It's that time of year again: Science Fair time. I remember my consternation when I discovered, when Mad Scientist was in 7th grade and had to do his first science fair project, that science fair is a yearly event, starting in 7th grade and lasting through 12th, and that all four of my children would have to participate. That's twenty-four science fair projects, folks. These are the things you don't think about when you're young and want lots of babies.
The completed project is due in January, or possibly February, but now is the time that the children declare their project and fill out the necessary forms. Miss G, who is in 7th grade, needed more security clearance for her science fair project, than she did to get her US passport. Safety is, of course, a big concern. We don't want our budding scientist to build a particle accelerator that will accelerate his personal particles, or his family's, or possibly his next-door neighbor's, into oblivion. Miss G's forms were particularly focused experimentation on humans or "other vertebrates." Apparently, it is acceptable to torture frogs and other non-vertebrates. Actually, I think the species most likely to suffer torture from the science fair are parents, but there is no special form to protect us.
I know, some parents lovingly help their children create electric dog food dispensers or teach mice to blow on a tiny flute in response to a fluttering red ribbon or whatever. And there's nothing wrong with that. If you are that type of parent, fair play to you and no hard feelings. I, (obviously) am not that sort of parent.
Except for once, when Drama Queen was in 2nd grade and had a teacher who was fond of projects. For the first project, on Egypt, Drama Queen sculpted a replica of the Sphinx from paper clay. It was a good effort, for a seven year old, and she did it all by herself. I helped her bring the Sphinx into school on the day it was due, and saw an array of parent-made projects--I swear there was a freaking life-sized replica of King Tut's tomb. DQ's little Sphinx made a poor showing, and the teacher was enthusiastically gushing over all the projects that the parents had done and ignored DQ's. This led to the awkward (for the teacher) incident in which the principal came to survey the projects and witnessed DQ quietly sneak out of her chair and steal her project from the table and sneak it to the cloakroom where she hid it in her backpack. Apparently, the teacher may have been reprimmanded for not noticing DQ's actions. At least that's what was implied later when I was told about the incident at a "child study" meeting involving the teacher, principal, a social worker and child psychologist because the teacher was concerned about DQ's self-esteem.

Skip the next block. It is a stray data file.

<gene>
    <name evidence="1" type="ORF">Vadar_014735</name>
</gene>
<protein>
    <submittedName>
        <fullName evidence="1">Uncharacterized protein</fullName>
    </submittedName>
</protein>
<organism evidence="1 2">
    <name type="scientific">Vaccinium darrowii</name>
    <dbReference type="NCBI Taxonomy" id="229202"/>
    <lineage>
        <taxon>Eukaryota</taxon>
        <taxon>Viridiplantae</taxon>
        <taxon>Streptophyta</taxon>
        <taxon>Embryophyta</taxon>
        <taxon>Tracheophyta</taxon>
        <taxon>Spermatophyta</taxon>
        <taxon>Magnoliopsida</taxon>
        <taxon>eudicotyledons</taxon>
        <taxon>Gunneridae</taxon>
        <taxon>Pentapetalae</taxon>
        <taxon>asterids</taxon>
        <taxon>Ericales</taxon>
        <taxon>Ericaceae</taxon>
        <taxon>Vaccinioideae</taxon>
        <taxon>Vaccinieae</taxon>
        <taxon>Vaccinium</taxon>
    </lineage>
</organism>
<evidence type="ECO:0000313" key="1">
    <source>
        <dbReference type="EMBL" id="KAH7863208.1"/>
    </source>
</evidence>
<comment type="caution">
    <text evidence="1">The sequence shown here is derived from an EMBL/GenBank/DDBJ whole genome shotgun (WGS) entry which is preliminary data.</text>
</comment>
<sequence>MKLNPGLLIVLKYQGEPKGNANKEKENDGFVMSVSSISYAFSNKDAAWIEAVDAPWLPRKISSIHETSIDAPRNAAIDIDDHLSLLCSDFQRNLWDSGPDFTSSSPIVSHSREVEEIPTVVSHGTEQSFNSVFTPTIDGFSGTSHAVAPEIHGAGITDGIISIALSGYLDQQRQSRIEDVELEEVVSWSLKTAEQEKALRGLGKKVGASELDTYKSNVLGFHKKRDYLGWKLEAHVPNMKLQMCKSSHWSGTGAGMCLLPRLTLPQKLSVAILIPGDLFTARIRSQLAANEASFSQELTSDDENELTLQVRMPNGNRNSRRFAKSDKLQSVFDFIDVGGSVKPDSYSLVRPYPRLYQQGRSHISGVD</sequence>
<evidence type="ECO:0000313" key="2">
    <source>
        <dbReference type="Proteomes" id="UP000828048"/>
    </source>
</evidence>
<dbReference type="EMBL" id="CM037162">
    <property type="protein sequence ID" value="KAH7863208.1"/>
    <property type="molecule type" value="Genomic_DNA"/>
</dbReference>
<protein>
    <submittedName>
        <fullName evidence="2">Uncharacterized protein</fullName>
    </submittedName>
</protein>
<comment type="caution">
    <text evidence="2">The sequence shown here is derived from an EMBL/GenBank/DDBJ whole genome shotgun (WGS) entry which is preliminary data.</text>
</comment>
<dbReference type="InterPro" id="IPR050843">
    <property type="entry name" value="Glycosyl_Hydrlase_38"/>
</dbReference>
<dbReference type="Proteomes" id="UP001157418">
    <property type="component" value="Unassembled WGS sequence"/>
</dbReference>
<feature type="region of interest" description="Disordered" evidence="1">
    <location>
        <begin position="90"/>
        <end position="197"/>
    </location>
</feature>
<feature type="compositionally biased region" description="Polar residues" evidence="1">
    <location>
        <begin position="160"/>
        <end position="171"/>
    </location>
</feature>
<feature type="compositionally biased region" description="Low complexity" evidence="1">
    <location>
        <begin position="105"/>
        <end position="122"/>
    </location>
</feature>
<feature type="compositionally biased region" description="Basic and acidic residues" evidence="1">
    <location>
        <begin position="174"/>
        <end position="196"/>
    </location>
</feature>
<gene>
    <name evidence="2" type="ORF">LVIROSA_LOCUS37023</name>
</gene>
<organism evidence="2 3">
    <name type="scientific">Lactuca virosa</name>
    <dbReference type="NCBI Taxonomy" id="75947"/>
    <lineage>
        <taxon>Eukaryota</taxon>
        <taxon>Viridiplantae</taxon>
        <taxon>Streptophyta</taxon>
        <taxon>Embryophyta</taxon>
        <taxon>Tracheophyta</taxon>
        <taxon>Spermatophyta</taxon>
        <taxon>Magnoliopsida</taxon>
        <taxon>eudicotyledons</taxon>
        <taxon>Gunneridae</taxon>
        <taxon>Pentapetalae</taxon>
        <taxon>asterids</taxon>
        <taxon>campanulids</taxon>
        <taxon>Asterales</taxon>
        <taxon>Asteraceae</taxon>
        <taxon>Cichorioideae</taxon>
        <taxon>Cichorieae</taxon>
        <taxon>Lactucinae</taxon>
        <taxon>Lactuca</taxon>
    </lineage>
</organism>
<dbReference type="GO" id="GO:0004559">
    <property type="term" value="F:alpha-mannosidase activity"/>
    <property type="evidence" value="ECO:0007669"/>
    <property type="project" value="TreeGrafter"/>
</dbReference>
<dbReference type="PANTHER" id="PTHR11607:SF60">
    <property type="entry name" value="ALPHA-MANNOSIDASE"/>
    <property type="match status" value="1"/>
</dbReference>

Anyway, the second project came along, this one on China. I had decided that if this teacher wanted a parent-made project, she was going to get a parent-made project. DQ's topic was silk worms. At the best fine fabrics shop in town, I bought traditional Chinese silk and a silk of narrow pink & white stripes. From the Chinese silk, I made a doll-sized traditional Chinese native costume. From the striped silk, I made a doll-sized replica regency gown, with train and hand embroidery--this to represent the historical era in which Americans were importing silk from China. I lent DQ my antique dolls to model the clothes and set up a miniature loom in order to demonstrate the weaving process. We brought all these things to school and the teacher went ga-ga over it. At a later conference, she mentioned how great "her"--meaning Drama Queen's-- China project had been. I would have been happier if she'd told me she was disappointed that Drama Queen hadn't made a project by herself, as she had when they'd studied Egypt.
Since then, we've had teachers who do insist that children do their own work on projects. There have even been a few--may they be canonized--who set aside class time for project completion so the parents need never be involved at all.
So the silk project was the only time I was ever a successful parent project facilitator. Well, there was the time I took pity on Mad Scientist and helped him recreate a model of an animal cell. I thought I was so clever for using clear jello for the protoplasm, and blue jello for the nucleus and strips of gum for the endoplastic reticulum, only I was sadly unaware of the ban on food in projects and mice got into the classroom and ate Mad Scientist's cell and the teacher was not impressed at all.
Where was I? Right, Science Fair. With Mad Scientist in college, and Drama Queen in 10th grade, I now have just fifteen Science Fair projects to go.